An Office of Resource Management should be established by the next Government, according to EEF- the Manufacturers’ Organisation.
EEF has set out five priorities that it would like to see the next Government adopt in its Manufacturing: Powering the Economy document that sets out an agenda for Government to 2020.
Its five priority areas are:
- Skills – developing existing employees and attracting employees of the future to a career in industry with cutting-edge training and respected qualifications
- Innovation – keeping Britain at the forefront of new technology through research and development with a tax regime that incentivises and rewards innovation and long-term business investment
- Infrastructure – delivering road, rail and airport improvements to support UK business
- Energy and resources – keeping a tight lid on energy costs for industry and transforming our approach to protecting and reusing precious resources
- Staying in the EU – keeping Britain at the heart of the EU, making the economic case and supporting reform.
As part of the energy and resources priority area, EEF wants a new policy unit, an Office of Resource Management, to be established that will embark on long-term planning and scenario exercises, economic forecasts, innovation and infrastructure assessments.
It also wants a review of the Carbon Price Floor with an aim to remove the tax as soon as fiscally possible. A cost reduction strategy for the support of low carbon electricity generation should be established.
EEF also wants an energy intensive decarbonisation strategy produced drawing heavily on the 2050 low carbon roadmaps that sets out a cost-effective pathway to decarbonisation.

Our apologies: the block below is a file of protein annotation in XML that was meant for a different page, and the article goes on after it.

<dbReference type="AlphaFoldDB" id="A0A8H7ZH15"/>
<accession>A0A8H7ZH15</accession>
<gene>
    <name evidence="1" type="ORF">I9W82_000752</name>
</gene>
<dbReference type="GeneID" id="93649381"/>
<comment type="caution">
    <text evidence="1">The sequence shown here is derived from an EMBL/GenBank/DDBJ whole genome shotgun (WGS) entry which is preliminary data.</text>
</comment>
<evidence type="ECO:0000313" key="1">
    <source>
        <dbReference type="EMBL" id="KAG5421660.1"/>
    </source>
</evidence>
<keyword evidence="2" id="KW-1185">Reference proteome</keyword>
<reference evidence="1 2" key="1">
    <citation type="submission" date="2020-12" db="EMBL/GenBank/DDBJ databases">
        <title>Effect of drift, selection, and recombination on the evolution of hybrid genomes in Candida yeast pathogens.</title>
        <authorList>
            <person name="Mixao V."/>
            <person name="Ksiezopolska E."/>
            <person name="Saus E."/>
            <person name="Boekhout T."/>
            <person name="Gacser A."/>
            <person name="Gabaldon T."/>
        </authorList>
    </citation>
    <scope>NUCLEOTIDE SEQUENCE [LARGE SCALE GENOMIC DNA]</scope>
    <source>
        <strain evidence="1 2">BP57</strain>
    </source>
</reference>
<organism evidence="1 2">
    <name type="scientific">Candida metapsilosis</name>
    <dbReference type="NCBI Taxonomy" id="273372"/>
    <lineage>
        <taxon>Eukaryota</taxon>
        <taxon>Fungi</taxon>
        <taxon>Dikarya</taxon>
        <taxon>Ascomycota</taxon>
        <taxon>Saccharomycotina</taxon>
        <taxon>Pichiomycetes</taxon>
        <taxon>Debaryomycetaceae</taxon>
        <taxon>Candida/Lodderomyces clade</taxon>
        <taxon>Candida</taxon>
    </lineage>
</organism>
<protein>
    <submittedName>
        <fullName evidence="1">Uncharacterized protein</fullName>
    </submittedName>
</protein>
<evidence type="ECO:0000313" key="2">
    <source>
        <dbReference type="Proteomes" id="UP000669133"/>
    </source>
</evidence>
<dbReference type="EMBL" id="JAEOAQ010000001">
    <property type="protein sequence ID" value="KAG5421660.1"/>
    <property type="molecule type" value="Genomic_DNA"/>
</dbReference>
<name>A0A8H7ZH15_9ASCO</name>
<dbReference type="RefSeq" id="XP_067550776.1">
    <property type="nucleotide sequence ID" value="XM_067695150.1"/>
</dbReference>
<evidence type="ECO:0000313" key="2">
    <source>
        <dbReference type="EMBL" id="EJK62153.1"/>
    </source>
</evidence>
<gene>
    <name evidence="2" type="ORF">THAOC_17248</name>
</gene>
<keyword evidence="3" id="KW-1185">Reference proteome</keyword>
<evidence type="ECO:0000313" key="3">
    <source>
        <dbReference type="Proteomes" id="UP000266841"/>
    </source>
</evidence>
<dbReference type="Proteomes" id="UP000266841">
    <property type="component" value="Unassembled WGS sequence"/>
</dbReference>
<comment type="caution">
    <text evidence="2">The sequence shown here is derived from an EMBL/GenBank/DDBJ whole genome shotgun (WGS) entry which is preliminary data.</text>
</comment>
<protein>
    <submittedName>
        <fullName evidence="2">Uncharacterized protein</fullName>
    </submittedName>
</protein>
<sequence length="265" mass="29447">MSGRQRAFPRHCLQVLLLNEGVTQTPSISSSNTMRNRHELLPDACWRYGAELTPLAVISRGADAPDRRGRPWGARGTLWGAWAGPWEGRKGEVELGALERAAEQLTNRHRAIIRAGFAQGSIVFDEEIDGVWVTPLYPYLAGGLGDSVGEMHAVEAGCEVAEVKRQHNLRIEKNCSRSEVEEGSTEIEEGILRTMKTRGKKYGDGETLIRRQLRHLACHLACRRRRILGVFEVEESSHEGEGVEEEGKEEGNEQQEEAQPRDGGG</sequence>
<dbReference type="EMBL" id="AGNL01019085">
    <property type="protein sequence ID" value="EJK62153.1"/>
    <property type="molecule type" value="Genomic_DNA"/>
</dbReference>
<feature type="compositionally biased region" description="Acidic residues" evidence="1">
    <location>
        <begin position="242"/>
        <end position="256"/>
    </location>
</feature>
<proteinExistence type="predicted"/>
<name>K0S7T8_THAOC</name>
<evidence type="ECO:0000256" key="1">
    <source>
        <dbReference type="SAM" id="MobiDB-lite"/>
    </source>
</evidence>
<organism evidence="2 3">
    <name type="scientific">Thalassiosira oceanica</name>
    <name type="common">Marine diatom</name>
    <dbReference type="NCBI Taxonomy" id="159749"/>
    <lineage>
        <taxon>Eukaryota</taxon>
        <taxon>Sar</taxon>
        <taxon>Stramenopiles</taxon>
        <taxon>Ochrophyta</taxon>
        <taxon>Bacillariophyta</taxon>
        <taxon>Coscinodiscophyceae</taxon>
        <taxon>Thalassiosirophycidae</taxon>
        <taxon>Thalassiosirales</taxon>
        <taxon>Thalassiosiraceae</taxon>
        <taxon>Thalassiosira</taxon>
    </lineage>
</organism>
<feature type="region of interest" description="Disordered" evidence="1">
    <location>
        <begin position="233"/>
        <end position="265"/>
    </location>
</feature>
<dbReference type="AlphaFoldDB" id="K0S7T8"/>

Writing in the introduction to the document, EEF chief executive Terry Scuoler said: “More still needs to be done if we want to be a great manufacturing and trading nation again and if we are to generate a better-balanced growth our economy requires. That is why we are setting out five key policy areas a new Government must drive forward in support of rebalancing and long-term economic security.
“Manufacturers can themselves do more to ensure UK industry remains on a strong growth trajectory – by being bold with their plans to access new markets, ambitious in their development and acquisition of new technologies and enthusiastic in encouraging more people to enter the sector.
“Government must also be a collaborative partner. First and foremost we need all parties vying for Government in 2015 to set out a clear vision for the UK economy over the next Parliament in order to provide certainty for our investors and innovators.”